She Loves Him Not
He felt ridiculous.
There he was, plucking at flower petals like a lovesick Disney princess, and she was off to God-knows-where doing God-knows-what with God-knows-whom.
Or at least that's how it felt. With a sigh, John tossed the remnants of the flower that he had thoroughly dismantled beside him, looking down with slight disdain at the pile of light purple petals by his feet. "Stupid old wives' tale," he muttered.
"So does she love you?"
John's head shot up and he stared at the girl who had materialized in front of him. "What?"
She nodded towards the flower petals on the ground. "The person you were picking the petals for. Does she love you?"
He looked down at the petals and made to answer when she interrupted him.
"Or, I mean, does he love you? Sorry, I shouldn't have presumed. Gotta remember to keep an open mind these days, right?"
For the first time in a while, John chuckled and looked up at her. "It's okay. And, ah, no. Apparently, she doesn't love me." He rubbed at the back of his neck. "But I think a part of me had already known that."
The girl rocked back on her heels. "Maybe you miscounted?"
John huffed in laughter again and shook his head. "That's nice of you to say, but no, I don't think I did." He patted his lap and stood. "Even if I hadn't plucked these petals the answer would still be the same. But I'd just be sitting alone and miserable at home instead of out here in the park."
"Oh," she replied, the edges of a frown curling her mouth. "I'm sorry."
He shrugged it off, as he did most things. "No worries. I'll get over it." He shot her a wry smile. "I invariably do."
A small line appeared between her eyebrows as she looked down at the discarded flower petals. "That's sad."
He shrugged again, unsure how to respond to that. "That's life, isn't it?"
She shrugged this time, her discontent written in her face. "Perhaps, but that's not all life is."
John felt his eyebrows rise high at that one. Vaguely he wondered how he managed to get wrapped up in a conversation like this with a total stranger. "Of course not. But it's still a big part. Everybody's sad at some point."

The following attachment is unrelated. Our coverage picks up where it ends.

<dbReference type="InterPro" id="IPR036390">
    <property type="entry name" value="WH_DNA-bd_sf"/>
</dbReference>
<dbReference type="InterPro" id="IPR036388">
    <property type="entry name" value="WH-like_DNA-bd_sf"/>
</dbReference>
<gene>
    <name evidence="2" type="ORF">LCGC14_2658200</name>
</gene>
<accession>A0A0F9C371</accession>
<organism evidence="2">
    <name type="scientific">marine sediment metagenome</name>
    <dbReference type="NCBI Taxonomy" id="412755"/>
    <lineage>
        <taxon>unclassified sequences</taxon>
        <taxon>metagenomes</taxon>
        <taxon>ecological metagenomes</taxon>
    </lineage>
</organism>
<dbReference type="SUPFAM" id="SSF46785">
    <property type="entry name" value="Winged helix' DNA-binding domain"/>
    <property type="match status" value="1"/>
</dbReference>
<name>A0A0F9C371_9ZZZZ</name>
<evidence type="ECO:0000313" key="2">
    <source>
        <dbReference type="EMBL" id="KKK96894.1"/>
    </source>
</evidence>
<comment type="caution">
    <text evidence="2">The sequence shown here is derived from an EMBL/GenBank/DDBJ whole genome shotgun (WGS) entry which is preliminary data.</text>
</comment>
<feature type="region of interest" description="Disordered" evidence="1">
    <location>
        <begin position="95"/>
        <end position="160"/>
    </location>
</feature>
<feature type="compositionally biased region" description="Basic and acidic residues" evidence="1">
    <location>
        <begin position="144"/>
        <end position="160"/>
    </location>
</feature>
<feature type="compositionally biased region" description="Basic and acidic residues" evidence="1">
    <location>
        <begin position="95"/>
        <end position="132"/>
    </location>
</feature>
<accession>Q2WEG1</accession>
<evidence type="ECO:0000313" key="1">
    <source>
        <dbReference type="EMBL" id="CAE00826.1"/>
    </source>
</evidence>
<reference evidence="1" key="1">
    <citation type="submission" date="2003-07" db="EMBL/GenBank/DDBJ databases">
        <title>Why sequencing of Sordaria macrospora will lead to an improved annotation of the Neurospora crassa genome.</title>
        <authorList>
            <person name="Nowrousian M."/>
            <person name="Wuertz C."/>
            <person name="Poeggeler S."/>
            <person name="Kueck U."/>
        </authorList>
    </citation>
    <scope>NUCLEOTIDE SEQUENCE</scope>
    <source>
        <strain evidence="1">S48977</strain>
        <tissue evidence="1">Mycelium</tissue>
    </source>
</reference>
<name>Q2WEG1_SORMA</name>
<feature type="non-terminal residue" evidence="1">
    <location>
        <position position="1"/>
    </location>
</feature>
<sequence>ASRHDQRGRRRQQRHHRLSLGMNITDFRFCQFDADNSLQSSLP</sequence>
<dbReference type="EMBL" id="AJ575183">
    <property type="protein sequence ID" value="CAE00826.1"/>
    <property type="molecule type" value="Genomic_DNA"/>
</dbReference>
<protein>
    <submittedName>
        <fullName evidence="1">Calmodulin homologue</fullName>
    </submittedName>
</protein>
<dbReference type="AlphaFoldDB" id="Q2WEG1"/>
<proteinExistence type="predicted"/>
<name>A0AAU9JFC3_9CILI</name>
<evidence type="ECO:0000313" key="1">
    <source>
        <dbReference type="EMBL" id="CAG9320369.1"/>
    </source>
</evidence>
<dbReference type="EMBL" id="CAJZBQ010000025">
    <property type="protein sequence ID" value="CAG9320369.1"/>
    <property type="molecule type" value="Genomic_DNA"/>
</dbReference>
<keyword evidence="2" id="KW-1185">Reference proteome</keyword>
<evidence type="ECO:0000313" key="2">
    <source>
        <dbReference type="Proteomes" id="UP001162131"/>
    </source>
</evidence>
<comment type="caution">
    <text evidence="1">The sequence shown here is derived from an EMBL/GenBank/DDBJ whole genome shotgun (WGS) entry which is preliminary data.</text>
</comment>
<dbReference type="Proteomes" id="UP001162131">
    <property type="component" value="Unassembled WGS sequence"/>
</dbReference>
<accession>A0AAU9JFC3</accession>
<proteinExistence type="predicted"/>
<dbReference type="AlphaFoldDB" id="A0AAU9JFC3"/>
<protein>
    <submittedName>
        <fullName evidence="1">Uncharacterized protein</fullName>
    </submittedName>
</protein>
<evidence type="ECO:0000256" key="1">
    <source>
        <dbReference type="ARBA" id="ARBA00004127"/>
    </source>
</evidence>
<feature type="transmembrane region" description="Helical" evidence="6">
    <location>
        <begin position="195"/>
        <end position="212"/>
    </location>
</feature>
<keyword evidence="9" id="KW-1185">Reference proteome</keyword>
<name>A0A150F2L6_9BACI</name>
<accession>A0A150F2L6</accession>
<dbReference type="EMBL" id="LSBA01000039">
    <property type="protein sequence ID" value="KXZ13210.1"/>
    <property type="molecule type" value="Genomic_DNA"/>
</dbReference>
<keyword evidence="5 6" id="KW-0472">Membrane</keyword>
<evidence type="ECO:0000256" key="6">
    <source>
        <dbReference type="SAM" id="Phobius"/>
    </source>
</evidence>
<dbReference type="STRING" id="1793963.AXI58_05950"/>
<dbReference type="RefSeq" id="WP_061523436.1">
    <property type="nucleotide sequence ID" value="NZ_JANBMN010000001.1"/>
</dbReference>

"Maybe," the girl said, before lifting her gaze to meet his. "But that doesn't mean we should be used to it."
He frowned. "I don't understand."
"Everyone gets sad, yes. But that doesn't automatically equate to being sad so often that it doesn't even feel like sadness anymore, that it just feels like second-nature. That's not how life should be," she pushed.
John tilted his head, conceding to her point. "No, that's not how life should be." He shrugged this time, and caught her gaze again. "But that's how it is, and I don't know that there's much we can do to change it."
She smiled at that, a lovely, indulgent smile that made him feel a bit as though he was missing out on some kind of joke; and indeed, her next words only confused him even more. "Hmm. I'd forgotten how pessimistic you all can be."
"Excuse me?" He shook his head for a second. "What, what on earth?"
The girl chuckled. "And how unimaginative, too."
"Unimaginative?" John was incredulous. "What are you talking about?"
The girl shook her head, that same secretive smile back on her face. Instead of answering his question, she merely nodded her head towards the bench behind him. "Don't forget your flower," she reminded.
John turned back to glance at the bench instinctively, even though he knew the flower he'd been picking at was gone--dismantled completely. What he saw, however, was not the remains of a broken stem and a bare bud, but a single, orange blossom--full and thick and smelling of sweet spices. He picked it up, amazed at its sudden appearance. Still looking at the flower, John turned back to address the girl, to ask her where it had come from. But when he looked up, there was no one there, and the only trace left of the girl was the flower in his hand and a faint smell of roses in the air.